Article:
In 1984, Rader decided to split Wright’s playing time among center field, right field and designated hitter. Wright was bumped out of the leadoff slot, shuffled anywhere from third to ninth in the lineup and eventually was sent down to the minors for a month. His confidence obviously shaken, Wright slashed .243/.273/.384/.657, a significant step backwards. His injury-marred 1985 season was even worse, and so was the team’s record, leading to Rader’s dismissal. Then, halfway through the 1986 campaign, the Rangers apparently gave up on their former phee-nom, sending Wright to Montreal in a “conditional” trade that brought no return.

Wright’s last major-league appearance was in October of that year, against the Phillies. He was 27 years old. He spent some time in the minor leagues, Japan and Mexico, then retired after the 1997 season. He lives in Arlington.

Joe Stroop
I was a sports reporter in DFW throughout the 70s and 80s. I'm a former member of BBWAA and shared the Arlington Stadium press box with all the big boys. I'm here to remind you of the past. I own a Nokona.


  • The comment about Willie Davis getting BORED and sitting down in the OF was not entirely true — The incident was the last game 3-Dog ever played for Texas and the reason he sat down in the OF was because He had been thrown at by the opposing teams pitcher, I believe it was the Yankees — So like a True Dodgers star from their Championship teams of 1963-1965-1966 he expected his Rangers teammate who happened to be Fergie Jenkins to throw at a Yankee player out of respect but Fergie refused and Dumby Billy Martin would not let him anyway — Willie feeling like the Rangers were being disloyal sat down in CF for a whole inning — and was traded 3 days later — Is what Willie Davis did the right thing to do ? Well maybe not but it was better than what Jenkins and Martin didn’t do — disloyal bums !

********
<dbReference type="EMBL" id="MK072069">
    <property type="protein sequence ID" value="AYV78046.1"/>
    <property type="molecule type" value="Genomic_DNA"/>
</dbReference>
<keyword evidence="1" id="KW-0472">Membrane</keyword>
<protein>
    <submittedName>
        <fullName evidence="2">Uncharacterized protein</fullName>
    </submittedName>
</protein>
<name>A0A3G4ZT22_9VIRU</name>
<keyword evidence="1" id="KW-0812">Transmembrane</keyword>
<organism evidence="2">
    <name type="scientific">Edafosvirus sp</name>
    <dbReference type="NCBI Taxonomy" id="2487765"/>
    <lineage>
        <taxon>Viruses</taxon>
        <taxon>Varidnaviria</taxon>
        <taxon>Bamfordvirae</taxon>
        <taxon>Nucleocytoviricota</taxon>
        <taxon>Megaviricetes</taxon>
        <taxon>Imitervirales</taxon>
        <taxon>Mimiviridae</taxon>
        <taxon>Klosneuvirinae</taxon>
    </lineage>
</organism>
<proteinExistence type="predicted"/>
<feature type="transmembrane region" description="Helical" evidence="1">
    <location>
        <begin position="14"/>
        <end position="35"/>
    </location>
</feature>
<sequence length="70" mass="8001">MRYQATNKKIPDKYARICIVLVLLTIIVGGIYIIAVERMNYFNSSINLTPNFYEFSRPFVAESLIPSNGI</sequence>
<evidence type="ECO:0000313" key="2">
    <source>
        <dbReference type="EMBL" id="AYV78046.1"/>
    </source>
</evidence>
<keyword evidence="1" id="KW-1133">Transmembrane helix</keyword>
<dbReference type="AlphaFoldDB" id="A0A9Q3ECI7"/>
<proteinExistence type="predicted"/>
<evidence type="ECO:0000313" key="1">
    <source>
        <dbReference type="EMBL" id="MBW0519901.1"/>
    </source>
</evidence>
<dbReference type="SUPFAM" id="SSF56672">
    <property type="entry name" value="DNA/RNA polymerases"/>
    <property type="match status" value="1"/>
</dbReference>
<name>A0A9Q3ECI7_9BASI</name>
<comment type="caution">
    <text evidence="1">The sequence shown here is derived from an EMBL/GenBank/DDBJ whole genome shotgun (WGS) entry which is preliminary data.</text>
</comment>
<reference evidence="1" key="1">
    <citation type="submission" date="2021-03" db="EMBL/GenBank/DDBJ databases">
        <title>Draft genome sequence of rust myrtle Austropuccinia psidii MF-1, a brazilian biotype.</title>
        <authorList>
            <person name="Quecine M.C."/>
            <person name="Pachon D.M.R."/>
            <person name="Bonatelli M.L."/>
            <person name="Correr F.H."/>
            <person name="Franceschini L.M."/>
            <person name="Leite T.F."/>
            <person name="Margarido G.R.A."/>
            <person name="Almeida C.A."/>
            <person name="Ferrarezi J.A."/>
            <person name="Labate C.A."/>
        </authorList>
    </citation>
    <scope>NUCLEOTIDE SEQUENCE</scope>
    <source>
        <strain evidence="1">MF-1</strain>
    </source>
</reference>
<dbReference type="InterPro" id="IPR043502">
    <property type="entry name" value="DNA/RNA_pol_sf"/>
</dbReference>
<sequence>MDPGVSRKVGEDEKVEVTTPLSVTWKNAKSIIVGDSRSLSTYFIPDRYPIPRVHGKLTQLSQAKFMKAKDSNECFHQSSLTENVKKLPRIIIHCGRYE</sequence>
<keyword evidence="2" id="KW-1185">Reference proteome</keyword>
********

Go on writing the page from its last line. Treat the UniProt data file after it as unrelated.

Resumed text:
• Thanks for that info, Rob. I appreciate your memory work, which is better than mine. Hard to believe that Billy Martin would NOT want his pitchers to retaliate, huh?

  • You look like my dad.

  • I enjoyed this piece very much. These type of articles will be a true compliment to the already excellent work put out by SDI. Congratulations, Aaron, on your first SDI article.

  • This is a really great piece Aaron. What happened that allowed Wright and Rader to be on different pages? Why did Wright never recover after Rader was fired?

    • Here’s my opinion: Wright was getting by almost purely on talent those first two years, since the Rangers were not then investing heavily in skills development for their prospects (or much of anything else). When Rader started undercutting him with the media, I think it got inside his head. Baseball was all he knew, and now his boss was saying publicly that he wasn’t “good enough,”

      For Rader, I’m sure it was an attempt at motivation, but it backfired with the introverted Wright. It shook his confidence badly, he became hesitant in the box and in the field and spent a good portion of 1984 on the bench, cutting into his development. Then he lost nearly half of the 1985 season to injury. It was sad to watch.